The Dallas Buyers Club pirating letter is coming - and may cost you $20

A scene from the Oscar-winning film Dallas Buyers Club. Picture: Anne Marie Fox / Focus Features

Having ruled in favour of the film company behind “Dallas Buyers Club” in its landmark Australian legal case against people who illegally downloaded the films, the Federal Court is now pushing the company to get on with sending its copyright infringement letter to those who pirated copies.

The AFR reports that yesterday the Federal Court ordered Dallas Buyers Club LLC to submit its proposed letter to the downloaders by next Wednesday so the court can approve it.

Last month, Dallas Buyers Club LLC won its copyright battle against five Australian internet service providers, most notably iiNet, with the Federal Court ordering the ISPs to reveal the names and addresses of 4726 customers who allegedly downloaded the film illegally.

The company is writing to the customers involved, but it remains unknown whether they will seek compensation, bill for the download or threaten further legal action. As part of the Federal Court ruling, Justice Nye Perram imposed a condition that the court sign off on any letter and will consider the draft on May 21.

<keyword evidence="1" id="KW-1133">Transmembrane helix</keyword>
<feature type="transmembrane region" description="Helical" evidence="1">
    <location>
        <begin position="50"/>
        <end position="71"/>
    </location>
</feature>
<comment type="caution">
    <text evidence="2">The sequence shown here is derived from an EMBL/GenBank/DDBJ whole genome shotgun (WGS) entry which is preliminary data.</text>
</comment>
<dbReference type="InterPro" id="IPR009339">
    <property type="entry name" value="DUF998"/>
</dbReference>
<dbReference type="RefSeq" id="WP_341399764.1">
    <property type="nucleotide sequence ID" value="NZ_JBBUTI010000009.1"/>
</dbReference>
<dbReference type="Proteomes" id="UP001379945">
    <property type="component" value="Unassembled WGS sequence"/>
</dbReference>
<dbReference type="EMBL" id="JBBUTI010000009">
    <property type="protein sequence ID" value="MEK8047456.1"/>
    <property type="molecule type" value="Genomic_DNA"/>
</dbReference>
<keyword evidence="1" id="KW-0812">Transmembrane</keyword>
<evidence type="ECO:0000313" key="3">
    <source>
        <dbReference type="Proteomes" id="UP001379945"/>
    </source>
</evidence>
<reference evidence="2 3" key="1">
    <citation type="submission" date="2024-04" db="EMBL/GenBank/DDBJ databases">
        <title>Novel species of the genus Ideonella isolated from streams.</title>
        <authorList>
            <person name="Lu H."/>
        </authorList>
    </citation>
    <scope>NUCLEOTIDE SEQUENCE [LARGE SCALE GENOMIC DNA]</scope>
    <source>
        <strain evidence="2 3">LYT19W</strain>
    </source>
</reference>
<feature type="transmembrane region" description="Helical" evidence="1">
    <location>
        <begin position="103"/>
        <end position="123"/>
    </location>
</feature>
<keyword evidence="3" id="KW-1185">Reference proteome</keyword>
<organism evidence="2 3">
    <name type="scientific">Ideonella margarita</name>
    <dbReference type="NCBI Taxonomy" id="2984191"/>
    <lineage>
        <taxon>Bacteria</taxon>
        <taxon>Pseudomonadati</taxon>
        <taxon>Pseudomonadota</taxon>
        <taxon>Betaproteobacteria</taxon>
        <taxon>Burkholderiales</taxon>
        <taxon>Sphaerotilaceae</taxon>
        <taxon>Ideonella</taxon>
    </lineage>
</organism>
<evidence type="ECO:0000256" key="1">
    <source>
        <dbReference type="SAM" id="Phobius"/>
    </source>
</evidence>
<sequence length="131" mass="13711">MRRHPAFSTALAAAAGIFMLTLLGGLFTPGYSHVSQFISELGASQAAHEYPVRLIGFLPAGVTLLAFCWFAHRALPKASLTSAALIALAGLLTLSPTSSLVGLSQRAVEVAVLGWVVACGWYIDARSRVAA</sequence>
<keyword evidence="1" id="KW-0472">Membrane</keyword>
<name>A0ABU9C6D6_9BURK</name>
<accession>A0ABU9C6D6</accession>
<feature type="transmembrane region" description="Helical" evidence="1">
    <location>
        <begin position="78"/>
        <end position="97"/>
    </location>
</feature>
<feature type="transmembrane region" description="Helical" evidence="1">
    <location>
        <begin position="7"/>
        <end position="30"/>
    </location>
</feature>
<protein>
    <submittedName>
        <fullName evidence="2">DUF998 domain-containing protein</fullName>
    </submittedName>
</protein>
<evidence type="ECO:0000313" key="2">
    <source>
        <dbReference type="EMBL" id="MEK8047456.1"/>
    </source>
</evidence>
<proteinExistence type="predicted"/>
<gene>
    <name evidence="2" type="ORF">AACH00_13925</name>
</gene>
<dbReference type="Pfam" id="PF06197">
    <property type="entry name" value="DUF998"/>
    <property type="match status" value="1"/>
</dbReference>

The Fin reports that IP lawyers believe the court is likely to order damages of $20, which represents the normal cost of downloading the film.

The ISPs have not been so fortunate after being ordered to pay 75% of the film company’s legal costs due to their strong resistance to the case.

There’s more here.

NOW WATCH: Tech Insider videos

Want to read a more in-depth view on the trends influencing Australian business and the global economy? BI / Research is designed to help executives and industry leaders understand the major challenges and opportunities for industry, technology, strategy and the economy in the future. Sign up for free at